1. bluecottonmemory 14th September, 2012 at 2:12 am #

    It is so important to stop hiding behinds masks – these challenges are faith testimonies – and we can only lift each other up if we understand there are struggles, failures, heart ache – that all fall short of the glory of God – and need people to encourage and lift up through prayer and support! I am so glad you are going to highlight the truth of the Christian walk!

  2. Charity Jill 13th September, 2012 at 2:54 pm #

    Looking forward to this! I think it is difficult for many to confess their struggles and suffering because we doubt – often for good reason – that other people will be able to understand and have compassion on us. We fear they will see our suffering as frivolous.

    • Tanya 14th September, 2012 at 3:59 pm #

      ‘We fear they will see our suffering as frivolous’ – YES! this is totally my fear. I really worry that I am just eternally whingeing! Thank you for articulating it, and for your encouragement.

  3. Melanie 13th September, 2012 at 2:04 pm #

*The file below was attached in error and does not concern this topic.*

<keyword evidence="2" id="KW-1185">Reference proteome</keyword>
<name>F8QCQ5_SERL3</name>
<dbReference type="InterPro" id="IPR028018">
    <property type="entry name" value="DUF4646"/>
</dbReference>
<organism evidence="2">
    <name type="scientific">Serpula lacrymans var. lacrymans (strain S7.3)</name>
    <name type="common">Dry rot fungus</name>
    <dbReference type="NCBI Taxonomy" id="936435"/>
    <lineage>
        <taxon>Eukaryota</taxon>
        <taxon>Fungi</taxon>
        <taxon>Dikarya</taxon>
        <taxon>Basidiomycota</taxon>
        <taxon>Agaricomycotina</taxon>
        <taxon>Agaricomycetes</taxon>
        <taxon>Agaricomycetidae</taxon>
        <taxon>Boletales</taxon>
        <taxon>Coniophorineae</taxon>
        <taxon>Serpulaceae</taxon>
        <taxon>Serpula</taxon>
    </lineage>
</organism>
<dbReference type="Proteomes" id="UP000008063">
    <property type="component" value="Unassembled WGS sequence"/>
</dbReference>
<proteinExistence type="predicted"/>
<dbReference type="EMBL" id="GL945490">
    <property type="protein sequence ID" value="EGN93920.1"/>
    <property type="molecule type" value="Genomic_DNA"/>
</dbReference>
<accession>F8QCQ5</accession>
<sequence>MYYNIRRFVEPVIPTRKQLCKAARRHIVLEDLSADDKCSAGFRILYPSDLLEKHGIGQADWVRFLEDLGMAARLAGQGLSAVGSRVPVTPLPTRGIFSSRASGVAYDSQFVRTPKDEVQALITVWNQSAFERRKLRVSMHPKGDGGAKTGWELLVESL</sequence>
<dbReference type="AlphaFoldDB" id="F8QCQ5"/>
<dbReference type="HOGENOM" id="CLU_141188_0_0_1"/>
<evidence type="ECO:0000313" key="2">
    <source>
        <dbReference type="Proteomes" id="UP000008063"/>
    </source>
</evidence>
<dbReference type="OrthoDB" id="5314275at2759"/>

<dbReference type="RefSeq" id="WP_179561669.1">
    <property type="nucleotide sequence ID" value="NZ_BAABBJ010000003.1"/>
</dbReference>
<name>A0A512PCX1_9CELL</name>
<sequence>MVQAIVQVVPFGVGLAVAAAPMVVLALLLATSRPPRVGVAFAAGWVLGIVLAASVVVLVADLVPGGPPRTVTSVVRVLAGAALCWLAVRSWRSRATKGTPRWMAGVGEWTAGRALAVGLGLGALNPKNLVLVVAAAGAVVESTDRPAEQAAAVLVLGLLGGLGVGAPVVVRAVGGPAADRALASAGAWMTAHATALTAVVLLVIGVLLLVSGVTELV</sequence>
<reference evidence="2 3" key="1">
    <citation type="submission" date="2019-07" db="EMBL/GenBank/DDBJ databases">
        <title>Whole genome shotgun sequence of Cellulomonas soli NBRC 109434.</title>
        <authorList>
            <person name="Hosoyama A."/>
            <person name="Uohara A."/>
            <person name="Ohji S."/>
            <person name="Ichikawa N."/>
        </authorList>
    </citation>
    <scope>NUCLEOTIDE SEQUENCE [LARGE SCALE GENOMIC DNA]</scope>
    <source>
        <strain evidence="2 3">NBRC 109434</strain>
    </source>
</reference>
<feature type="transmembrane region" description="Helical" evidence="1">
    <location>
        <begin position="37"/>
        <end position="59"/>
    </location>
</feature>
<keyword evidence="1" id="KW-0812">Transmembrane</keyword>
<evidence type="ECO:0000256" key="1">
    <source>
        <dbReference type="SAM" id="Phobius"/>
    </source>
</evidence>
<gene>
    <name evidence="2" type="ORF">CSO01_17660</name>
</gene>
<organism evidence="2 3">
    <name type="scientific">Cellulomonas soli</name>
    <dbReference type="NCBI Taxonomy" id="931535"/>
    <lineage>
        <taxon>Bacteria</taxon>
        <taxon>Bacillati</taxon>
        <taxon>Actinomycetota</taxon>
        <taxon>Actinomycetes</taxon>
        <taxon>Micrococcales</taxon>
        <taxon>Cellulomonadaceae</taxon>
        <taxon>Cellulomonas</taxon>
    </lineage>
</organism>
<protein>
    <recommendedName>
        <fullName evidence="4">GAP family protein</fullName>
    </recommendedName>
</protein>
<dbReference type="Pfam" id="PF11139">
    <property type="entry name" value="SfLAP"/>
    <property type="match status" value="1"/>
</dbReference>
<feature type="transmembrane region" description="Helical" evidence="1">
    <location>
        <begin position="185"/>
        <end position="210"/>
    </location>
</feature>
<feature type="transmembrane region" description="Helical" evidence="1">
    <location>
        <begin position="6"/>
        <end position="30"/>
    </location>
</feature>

So excited for this! It is an important voice to hear…and to learn from. I know amidst my own journeys of suffering and loss, especially our miscarriages, that there had been more offered that sweet sounding Christian cliches. The gospel has more meat, more substance, more engagement than that.

    • Tanya 14th September, 2012 at 3:58 pm #

      Thank you for your excitement, lovely Melanie!
      ‘The gospel has more meat, more substance’ – Amen, Amen.

  4. Mia 13th September, 2012 at 1:43 pm #

    Dearest Tanya
    I understand why you felt guilty for being afraid that your hubbie might die! You are a normal, beautiful wife of the love of your life! We have a problem if we do not love our Loved ones enough to have such fears. That would a catastrophe according our God’s law of loving others more than yourself. I am so thankful that our Lord showed you that through that dear, WISE lady at the conference. I can see why she is a highly respected speaker. Sweet one, contrary to what we might think, our Lord understands better than us how human we really are. Please do not condemn yourself for that natural feeling. Remember all of us who have Jesus living His life in and through us, are in ministry as we allow Him to minister to others through us.I think that honesty about our vulnerability is such a great, life-giving testimony. Thank you for being in ministry for me through admitting your humanness.